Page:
While banks can afford to tolerate a certain amount of fraud in their commercial dealings, as can, it would seem, those who use and trust the services of banks, I think the idea of extrapolating our confidence in online banking to online voting is based on a flawed premise: that online banking and online voting are somehow equivalent or even related problems. The key difference: when dealing with a bank, both you and your bank need to know the identity of each party (so called "man-in-the-middle" attacks and common "phishing schemes" demonstrate that most people trust that pretty blindly, but that's for a different blog post). A vote in a democratic election, however, has a different condition: that the identity of the voter cannot easily be associated with their vote. This allows voters to vote according to their conscience without fear of reprisal. If votes were not anonymous, a malevolent element could first execute fraud in an election, and then, having gained power, identify all those who voted against them and engage in reprisals. This is not hypothetical, it has happened countless times elsewhere in the world.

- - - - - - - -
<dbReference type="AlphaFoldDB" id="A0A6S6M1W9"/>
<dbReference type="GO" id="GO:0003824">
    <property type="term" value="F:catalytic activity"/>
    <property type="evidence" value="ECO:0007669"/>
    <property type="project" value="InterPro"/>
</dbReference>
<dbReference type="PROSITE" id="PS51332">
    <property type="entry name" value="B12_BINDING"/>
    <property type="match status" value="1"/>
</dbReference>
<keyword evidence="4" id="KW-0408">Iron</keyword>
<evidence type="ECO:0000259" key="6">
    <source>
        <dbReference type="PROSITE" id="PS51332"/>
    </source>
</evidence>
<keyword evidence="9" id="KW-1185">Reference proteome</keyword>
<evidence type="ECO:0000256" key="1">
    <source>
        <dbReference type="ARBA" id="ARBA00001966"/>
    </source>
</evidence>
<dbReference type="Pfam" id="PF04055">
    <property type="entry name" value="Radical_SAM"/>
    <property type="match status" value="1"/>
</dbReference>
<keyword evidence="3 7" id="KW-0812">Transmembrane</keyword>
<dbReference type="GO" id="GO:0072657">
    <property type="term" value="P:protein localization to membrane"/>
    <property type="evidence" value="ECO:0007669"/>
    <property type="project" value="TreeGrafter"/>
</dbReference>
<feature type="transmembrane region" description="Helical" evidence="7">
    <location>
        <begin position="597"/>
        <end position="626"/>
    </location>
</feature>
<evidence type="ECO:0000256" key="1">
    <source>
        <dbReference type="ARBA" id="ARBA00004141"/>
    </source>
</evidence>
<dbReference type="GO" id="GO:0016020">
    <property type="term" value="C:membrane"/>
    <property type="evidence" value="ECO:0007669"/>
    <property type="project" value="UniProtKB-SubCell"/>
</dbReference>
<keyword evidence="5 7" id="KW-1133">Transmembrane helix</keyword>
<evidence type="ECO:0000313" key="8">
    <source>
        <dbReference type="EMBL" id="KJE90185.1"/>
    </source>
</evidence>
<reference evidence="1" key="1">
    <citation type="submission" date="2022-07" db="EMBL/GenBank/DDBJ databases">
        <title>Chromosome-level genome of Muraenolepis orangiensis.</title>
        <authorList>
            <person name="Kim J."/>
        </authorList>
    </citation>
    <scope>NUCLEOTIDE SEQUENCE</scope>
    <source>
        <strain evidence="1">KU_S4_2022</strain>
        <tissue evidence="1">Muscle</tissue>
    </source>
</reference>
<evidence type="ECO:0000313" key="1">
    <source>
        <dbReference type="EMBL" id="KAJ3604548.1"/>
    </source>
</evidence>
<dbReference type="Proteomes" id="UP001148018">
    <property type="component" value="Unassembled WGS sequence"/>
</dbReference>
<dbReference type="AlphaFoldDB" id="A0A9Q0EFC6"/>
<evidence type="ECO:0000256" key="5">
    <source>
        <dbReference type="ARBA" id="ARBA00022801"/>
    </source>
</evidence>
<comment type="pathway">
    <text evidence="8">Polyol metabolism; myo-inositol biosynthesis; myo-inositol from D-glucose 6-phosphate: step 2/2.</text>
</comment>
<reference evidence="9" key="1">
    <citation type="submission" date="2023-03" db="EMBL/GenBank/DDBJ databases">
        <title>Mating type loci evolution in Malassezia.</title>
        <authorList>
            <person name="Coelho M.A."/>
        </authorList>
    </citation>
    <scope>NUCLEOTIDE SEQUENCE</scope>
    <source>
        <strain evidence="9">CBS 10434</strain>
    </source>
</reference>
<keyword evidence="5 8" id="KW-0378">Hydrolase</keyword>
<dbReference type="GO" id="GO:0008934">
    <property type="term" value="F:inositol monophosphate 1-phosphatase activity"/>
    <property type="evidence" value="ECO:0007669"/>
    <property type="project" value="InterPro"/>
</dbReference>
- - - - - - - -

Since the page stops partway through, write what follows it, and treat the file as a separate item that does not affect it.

I think democracy is only as good as the confidence its voters have in the mechanisms of democracy. Just like a good reputation - which takes many years to build, and minutes to ruin - confidence in the democratic process can be eroded in the blink of an eye, and would take years, perhaps generations, to rebuild. We cannot afford to have an "acceptable risk" approach to our democratic processes - yes there is always risk, however, we must work to ensure that the risk is always limited in scale. Moving elections online makes limiting liability inherently impossible, because complete exposure is a single security vulnerability away (and we software developers know that there are always vulnerabilities waiting to be found).